Results of the Anthony Award in the year 2008.
This remarkable annotated collection of Sir Arthur Conan Doyle’s previously unpublished private correspondence offers unique insight into one of the world’s most popular authors. For the first time, Conan Doyle emerges from the shadow of Sherlock Holmes, revealing a man whose character and exploits rival that of his famous creation. In particular, Conan Doyle’s correspondence with his mother exposes his endless search for fulfillment and success outside the Holmes stories.
At age sixteen Conan Doyle began studying medicine at Edinburgh University. Just months shy of graduating, he made the adventurous decision to accept a position as a surgeon on a whaling ship heading to the Arctic. He returned to Edinburgh, graduated, and struggled to establish his own medical practice while simultaneously writing and promoting his stories. He suffered years of disappointment as both doctor and author; yet, to his amazement, just two months after the first Sherlock Holmes short stories,…[more]
This book directly explores the three aspects of deviance that contemporary American crime fiction manipulates: linguistic, social, and generic. Gregoriou conducts case studies into crime series by James Patterson, Michael Connelly and Patricia Cornwell, and investigates the way in which these novelists correspondingly challenge linguistic norms, the boundaries of acceptable social behavior, and the relevant generic conventions.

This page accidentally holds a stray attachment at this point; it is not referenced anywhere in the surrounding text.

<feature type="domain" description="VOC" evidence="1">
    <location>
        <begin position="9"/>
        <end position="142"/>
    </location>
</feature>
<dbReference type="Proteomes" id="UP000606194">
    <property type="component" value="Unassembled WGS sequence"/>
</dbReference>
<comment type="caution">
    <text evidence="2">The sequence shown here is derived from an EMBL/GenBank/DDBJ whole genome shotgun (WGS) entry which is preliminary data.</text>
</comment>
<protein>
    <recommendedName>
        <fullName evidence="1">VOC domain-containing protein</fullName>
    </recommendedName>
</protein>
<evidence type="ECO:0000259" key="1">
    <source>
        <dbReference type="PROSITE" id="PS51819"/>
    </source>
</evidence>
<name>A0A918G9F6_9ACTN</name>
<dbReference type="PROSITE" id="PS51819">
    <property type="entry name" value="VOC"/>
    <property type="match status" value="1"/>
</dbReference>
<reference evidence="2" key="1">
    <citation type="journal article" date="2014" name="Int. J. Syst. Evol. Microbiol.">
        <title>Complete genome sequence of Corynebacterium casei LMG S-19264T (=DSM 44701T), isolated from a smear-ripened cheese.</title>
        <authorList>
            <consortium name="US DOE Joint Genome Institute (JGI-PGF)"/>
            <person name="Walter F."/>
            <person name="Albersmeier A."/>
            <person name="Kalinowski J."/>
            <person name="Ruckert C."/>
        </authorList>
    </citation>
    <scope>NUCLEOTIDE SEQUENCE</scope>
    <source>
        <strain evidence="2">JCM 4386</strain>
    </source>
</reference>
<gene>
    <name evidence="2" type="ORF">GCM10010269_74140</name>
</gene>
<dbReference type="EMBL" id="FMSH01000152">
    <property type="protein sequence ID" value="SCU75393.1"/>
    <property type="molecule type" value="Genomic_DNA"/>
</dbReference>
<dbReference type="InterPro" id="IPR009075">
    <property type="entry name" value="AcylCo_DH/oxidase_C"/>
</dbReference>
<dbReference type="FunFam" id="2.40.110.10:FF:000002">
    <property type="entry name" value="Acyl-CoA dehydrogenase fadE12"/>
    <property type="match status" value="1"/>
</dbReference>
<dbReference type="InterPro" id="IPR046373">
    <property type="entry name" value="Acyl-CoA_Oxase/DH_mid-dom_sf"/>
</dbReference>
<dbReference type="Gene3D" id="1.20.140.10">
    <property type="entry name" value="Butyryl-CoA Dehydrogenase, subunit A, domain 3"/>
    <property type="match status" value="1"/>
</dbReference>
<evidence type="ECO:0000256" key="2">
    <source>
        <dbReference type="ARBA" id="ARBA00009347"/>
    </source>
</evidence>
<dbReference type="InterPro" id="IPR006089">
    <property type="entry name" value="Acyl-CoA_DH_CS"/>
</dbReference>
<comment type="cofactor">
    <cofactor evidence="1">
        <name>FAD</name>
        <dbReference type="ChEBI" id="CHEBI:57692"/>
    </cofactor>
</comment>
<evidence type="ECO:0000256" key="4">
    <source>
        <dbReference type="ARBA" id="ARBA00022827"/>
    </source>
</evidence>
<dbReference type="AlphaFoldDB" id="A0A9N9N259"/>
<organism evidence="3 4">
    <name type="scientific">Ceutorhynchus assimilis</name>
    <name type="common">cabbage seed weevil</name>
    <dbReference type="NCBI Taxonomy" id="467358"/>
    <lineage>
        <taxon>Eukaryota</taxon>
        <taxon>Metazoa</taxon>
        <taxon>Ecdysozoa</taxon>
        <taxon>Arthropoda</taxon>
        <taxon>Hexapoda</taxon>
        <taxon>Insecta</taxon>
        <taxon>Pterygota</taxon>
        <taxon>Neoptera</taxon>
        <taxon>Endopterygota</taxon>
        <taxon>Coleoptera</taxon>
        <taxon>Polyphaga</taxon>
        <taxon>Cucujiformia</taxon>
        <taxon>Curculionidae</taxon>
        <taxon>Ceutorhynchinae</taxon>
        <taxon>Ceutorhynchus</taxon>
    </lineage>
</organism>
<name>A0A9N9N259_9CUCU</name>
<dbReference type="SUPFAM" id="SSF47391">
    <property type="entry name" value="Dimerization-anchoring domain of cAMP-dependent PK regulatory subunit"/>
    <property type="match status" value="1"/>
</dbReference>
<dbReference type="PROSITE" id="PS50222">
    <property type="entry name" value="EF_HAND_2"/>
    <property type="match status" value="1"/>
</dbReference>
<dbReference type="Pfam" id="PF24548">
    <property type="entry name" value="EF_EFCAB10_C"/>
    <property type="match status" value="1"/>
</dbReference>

Roger M. Sobin has compiled the quintessential guide for mystery readers and collectors. The work contains lists of the major mystery awards throughout the world. Sobin has provided winners and nominees for nearly every award, organizing them in an easy-to-navigate volume complete with checklists. The volume will also contain the results from the 2007 Anthony Awards.
There’s been a revolution in American popular fiction. The writers who dominated the bestseller lists a generation ago with blockbuster novels about movie stars and exotic foreign lands have been replaced by a new generation writing a new kind of bestseller, one that hooks readers with crime, suspense, and ever-increasing violence. Patrick Anderson, The Washington Post’s man on the thriller beat, calls this revolution “the triumph of the thriller,” and lists among its stars Thomas Harris, Michael Connelly, George Pelecanos, Dennis Lehane, Sue Grafton, and Elmore Leonard.
In his provocative, caustic, and often hilarious survey of today’s popular fiction, Anderson shows us who the best thriller writers are—and the worst. He shows how Michael Connelly was inspired by Raymond Chandler, how George Pelecanos toiled in obscurity while he mastered his craft, how Sue Grafton created the first great woman private eye, and how Thomas Harris transformed…[more]